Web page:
Anne Neville has always known that her future isn’t really hers to choose. But she trusts her father, the earl of Warwick, to provide a good husband for her, and her childhood is generally happy even if she does occasionally fight with her sister Isabel. When Richard, duke of Gloucester, is brought to her home of Middleham to be fostered, Anne immediately develops an interest in him, and they become friends. When her father arranges their marriage, Anne is at first uncertain and then pleased. But politics in England are uncooperative and soon a rift grows between Anne’s father and King Edward IV. Anne is forced to flee to France, where she ends up in a loveless marriage and spends days wondering when she will escape her cruel life and get back to the man she loves.
Anne O’Brien chose to write this novel about Anne Neville because few people actually give the focus to her when writing a novel set during the Wars of the Roses. And she’s right, because I’m not sure I’ve read one which does actually have her as the narrator. As a result, there were some new sections here, particularly the exile in France. I’ve not read a fictional account of Anne’s marriage to the Edward of Lancaster, even though most books mention it. So, O’Brien succeeded in bringing some new material to a story that’s been told many times, which I appreciated.
I also liked that O’Brien chose to cast the novel as a romance between Anne and Richard over an extended period of time. While there’s no evidence that there was actually a romance, and Richard had plenty of greedy motives for marrying Anne, as the author says, there isn’t any evidence that it didn’t happen. And the romance was quite sweet and well-written; I like how both the characters, especially Richard, changed over the period of the novel and the couple acknowledged one another’s faults and flaws when they decided to be together in the end.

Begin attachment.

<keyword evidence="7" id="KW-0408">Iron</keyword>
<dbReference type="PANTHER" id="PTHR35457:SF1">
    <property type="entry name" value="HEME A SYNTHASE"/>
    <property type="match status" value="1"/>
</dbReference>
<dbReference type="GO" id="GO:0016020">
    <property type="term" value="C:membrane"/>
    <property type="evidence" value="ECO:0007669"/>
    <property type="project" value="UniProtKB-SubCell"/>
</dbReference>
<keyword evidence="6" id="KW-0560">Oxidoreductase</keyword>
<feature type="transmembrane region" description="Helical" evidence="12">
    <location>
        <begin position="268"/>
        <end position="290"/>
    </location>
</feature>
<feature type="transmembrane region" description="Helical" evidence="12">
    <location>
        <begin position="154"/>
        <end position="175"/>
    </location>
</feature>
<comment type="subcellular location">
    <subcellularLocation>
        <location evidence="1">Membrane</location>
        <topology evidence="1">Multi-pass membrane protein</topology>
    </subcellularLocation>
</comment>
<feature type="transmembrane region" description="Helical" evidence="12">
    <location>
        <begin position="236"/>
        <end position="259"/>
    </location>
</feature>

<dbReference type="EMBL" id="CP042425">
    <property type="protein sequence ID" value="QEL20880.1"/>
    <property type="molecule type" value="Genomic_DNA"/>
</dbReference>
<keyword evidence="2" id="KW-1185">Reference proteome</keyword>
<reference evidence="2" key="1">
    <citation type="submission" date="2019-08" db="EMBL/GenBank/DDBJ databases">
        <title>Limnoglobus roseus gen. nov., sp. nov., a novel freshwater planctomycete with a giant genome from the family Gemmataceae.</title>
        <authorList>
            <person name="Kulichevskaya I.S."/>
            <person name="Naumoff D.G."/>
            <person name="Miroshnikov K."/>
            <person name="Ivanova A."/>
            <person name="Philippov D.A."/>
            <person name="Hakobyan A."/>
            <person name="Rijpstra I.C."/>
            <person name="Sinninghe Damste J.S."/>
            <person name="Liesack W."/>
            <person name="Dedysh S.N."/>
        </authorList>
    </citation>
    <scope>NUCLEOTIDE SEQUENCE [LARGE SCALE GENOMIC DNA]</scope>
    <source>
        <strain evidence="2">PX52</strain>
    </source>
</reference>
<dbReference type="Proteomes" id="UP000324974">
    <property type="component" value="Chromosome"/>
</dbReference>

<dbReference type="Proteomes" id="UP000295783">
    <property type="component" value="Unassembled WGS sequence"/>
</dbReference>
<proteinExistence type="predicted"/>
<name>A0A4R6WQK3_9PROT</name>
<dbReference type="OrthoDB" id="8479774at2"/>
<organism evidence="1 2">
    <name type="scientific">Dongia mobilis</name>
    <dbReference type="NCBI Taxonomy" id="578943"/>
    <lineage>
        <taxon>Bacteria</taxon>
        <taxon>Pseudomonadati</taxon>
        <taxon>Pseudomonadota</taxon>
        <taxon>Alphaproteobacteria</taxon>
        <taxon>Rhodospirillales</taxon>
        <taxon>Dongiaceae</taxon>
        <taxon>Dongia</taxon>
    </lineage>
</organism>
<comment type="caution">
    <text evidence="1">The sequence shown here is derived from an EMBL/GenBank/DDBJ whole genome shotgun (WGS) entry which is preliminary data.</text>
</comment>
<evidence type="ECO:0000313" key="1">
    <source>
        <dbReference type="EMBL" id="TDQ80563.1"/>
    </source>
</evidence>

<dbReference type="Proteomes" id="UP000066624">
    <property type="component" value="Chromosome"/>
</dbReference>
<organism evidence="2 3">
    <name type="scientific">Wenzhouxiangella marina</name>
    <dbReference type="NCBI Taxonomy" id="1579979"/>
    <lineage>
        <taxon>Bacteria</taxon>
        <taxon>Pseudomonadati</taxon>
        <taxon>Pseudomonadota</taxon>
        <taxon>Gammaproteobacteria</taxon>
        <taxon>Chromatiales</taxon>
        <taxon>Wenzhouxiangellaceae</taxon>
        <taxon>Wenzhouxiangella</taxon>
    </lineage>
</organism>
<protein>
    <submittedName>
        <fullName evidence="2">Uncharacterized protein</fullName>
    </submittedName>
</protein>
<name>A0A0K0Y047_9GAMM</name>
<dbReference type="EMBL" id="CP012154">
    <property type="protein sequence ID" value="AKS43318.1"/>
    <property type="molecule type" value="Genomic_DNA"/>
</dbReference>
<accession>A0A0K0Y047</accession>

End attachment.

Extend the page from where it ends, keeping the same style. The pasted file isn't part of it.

Unfortunately, a few things prevented the book from being truly excellent, though it was enjoyable. For one thing, I really feel like the Wars of the Roses are massively overdone in historical fiction, only surpassed by the truly ridiculous saturation of Tudors. Knowing the details of everything that is going to happen in a novel just kills it, IMO – which is why I appreciated how O’Brien did some things differently. I did find some things a little strange, like the fact that Anne referred to her parents as the Earl and Countess even in her own head, but Margaret of Anjou was never really the Queen and Richard was always Richard. While children in the Middle Ages would have been very aware of their parents’ titles, I’m pretty sure they still called their mothers “Mother”, especially when they’re depicted as having a close relationship – Anne’s mother doesn’t seem to be a particularly distant figure to her and she loves and trusts her parents. It added a bit of distance that I don’t think the novel needed.
Lastly, I thought the addition of an incestuous relationship between two of the characters was a little unnecessary; they had already been villainized enough throughout the rest of the novel. It just kind of squicked me out.
Virgin Widow is a good addition to the current offering of historical fiction covering the Wars of the Roses and I definitely recommend it for its different perspective on events.
I am an Amazon Associate. I received this book for free from the publisher for review.